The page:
Autofocus Modes: And How They Affect the Sharpness of Your Photos
When it comes to photography, there’s no worse feeling than going back through your images and realizing that images you though were sharp are slightly out of focus. There are many factors that can contribute to this happening, but one of the main things you can check is if you are using the right type of focus mode for the subject you are photographing. Here are the different modes available on most DSLRs, how they work, and the type of photography you should be using them for.
Single Area AF – Nikon: AF-S or Canon: One Shot AF
When using one shot/single shot mode, you are toggling your focus point and locking focus on the subject. It only focuses on the subject once and will not track focus if your subject moves. This mode is less successful if you’re trying to capture a subject that might move quickly.
This should be used for any objects that are primarily still or in low-light conditions – i.e. couple’s portraits, senior portrait, detail shots, dancing at a reception, etc.
Continuous AF- Nikon: Continuous AF-C or Canon: Al Servo
Continuous mode allows you to lock focus on a moving subject. As soon as you press the shutter release or back button focus to begin tracking focus, as you hold it the camera will try to track the subject as it moves and refocus to keep the subject sharp. This won’t always guarantee a sharp image as it can’t always predict movement, but when it nails it, it’s awesome. Side note: this mode will use a lot of battery power because it is always focusing and refocusing.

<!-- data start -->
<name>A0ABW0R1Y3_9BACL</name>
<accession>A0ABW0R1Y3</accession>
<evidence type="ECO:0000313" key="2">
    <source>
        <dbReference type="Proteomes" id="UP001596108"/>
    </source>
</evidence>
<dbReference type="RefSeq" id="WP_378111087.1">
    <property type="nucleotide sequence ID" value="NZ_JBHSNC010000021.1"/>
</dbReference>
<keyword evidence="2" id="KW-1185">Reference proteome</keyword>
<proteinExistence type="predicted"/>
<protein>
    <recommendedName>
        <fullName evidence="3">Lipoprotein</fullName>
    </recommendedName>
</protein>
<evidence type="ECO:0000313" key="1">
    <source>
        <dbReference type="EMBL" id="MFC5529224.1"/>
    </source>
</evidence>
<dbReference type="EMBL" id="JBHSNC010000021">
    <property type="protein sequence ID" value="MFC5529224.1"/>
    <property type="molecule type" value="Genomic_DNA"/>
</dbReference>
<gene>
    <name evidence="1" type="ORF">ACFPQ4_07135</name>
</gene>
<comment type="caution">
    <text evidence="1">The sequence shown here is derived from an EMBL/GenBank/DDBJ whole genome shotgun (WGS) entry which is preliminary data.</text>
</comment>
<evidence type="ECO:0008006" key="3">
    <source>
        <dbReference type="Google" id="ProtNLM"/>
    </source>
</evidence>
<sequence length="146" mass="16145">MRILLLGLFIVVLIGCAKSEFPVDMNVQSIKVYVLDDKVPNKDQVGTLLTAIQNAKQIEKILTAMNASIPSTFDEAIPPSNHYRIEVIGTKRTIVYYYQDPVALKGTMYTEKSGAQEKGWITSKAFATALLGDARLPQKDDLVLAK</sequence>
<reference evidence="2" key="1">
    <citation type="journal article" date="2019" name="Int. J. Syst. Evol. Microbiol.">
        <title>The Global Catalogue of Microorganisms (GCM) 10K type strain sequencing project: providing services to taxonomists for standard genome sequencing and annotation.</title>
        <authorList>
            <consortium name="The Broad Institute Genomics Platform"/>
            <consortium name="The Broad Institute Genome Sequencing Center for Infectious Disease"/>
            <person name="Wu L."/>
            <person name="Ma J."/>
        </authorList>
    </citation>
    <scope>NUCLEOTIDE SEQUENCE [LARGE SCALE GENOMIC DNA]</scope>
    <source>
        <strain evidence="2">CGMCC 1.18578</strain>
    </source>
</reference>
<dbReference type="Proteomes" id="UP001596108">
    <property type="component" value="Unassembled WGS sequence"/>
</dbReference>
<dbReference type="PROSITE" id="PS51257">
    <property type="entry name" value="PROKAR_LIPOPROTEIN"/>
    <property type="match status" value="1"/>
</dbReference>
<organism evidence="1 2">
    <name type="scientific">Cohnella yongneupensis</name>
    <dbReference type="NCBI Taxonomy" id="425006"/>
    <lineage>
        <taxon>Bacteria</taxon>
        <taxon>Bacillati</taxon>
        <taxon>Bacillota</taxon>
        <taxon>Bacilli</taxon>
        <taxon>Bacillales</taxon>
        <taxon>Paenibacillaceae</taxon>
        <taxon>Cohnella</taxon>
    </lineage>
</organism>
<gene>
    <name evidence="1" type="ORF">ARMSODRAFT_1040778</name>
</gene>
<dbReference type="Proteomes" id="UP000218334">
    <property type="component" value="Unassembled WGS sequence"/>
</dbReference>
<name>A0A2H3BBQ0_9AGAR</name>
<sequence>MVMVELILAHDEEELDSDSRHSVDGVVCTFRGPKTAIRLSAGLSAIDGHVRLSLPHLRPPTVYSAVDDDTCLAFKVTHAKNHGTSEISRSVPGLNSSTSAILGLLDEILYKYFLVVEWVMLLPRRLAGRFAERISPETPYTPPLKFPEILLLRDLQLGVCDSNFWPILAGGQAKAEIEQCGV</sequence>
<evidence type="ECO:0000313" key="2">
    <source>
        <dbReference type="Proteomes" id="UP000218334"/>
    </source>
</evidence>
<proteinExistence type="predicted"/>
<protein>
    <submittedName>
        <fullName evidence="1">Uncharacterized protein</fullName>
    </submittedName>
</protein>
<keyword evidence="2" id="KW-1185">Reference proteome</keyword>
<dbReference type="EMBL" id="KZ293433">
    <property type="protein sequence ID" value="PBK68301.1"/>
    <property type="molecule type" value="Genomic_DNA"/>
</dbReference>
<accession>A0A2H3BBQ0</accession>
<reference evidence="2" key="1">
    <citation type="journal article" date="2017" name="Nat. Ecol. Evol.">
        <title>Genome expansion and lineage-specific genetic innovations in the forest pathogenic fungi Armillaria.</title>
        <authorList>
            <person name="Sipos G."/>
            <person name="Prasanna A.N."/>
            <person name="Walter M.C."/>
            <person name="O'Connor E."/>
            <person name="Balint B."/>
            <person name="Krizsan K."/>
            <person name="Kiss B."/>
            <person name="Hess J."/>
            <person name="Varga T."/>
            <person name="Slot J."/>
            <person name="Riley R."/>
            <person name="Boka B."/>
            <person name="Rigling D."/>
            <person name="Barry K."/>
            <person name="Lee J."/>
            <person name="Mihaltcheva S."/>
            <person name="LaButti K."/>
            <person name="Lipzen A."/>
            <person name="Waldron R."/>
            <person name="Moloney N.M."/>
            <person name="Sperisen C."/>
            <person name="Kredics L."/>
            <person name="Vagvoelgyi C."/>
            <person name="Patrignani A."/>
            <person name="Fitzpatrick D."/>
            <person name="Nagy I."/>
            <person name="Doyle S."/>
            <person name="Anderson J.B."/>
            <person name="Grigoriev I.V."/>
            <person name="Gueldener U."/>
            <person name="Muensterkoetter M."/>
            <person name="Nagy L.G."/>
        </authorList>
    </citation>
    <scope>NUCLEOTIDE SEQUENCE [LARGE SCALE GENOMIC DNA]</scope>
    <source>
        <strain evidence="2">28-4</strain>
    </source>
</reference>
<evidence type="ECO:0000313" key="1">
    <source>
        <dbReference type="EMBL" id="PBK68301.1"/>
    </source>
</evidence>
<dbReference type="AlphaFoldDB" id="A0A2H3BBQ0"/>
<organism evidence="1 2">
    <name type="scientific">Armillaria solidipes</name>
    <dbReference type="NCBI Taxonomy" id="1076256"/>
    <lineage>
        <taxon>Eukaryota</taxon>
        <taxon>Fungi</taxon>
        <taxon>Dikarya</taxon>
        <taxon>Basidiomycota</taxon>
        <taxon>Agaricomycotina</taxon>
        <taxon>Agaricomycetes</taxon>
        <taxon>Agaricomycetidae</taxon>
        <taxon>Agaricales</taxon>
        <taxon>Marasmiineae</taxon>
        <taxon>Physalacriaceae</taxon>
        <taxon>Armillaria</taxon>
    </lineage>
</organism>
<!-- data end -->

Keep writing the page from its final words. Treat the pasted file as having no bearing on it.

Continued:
This mode is most useful whenever you have moving subjects – i.e. children’s portraits, a bride as she’s walking down the aisle, pet photography, sports, etc.
Automatic AF- Nikon: AF-A or Canon: Al Focus
This last mode allows the camera’s focus to jump between AF-C and AF-S (Nikon) or One Shot AF and Al Servo (Canon) depending on what you’re photographing.
While the camera can do a decent job knowing when to track, it’s always best to be smarter than your camera and either choose one shot or continuous mode.
So the next time you’re shooting, try to be conscious of the mode you are shooting in and see if you have a difference in results than before!
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